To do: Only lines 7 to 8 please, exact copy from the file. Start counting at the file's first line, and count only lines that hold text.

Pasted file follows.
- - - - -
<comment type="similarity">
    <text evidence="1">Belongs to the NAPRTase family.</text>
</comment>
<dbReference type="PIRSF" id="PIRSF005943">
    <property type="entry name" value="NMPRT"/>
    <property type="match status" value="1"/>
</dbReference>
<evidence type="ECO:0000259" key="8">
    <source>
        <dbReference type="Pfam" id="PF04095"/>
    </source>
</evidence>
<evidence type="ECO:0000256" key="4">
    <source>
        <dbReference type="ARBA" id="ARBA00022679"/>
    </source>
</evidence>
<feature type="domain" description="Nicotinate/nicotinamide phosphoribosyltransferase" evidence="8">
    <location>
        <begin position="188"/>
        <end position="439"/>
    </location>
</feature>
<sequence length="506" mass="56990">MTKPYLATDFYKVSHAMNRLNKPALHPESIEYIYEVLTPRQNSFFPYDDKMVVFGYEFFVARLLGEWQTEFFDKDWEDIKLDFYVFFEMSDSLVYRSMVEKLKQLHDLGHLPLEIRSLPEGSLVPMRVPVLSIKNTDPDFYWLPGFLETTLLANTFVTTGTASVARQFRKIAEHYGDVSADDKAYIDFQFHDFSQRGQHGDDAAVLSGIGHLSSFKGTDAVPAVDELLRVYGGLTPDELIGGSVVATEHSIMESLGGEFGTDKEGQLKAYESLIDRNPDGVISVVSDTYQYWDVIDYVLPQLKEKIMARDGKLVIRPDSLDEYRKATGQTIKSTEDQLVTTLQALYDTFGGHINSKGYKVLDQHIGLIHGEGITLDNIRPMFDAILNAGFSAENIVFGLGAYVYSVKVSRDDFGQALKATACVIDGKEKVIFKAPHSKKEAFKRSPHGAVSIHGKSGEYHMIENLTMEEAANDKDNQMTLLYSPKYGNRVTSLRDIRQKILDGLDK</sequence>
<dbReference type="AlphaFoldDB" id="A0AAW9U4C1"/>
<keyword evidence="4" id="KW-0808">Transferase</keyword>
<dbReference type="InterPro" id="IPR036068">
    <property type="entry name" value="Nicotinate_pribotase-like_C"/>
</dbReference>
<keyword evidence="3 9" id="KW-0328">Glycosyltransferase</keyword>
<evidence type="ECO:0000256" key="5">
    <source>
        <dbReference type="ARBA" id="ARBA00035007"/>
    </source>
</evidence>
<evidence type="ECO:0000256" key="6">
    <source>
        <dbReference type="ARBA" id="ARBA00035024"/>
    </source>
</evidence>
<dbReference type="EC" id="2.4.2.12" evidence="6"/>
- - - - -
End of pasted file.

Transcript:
</dbReference>
<evidence type="ECO:0000259" key="8">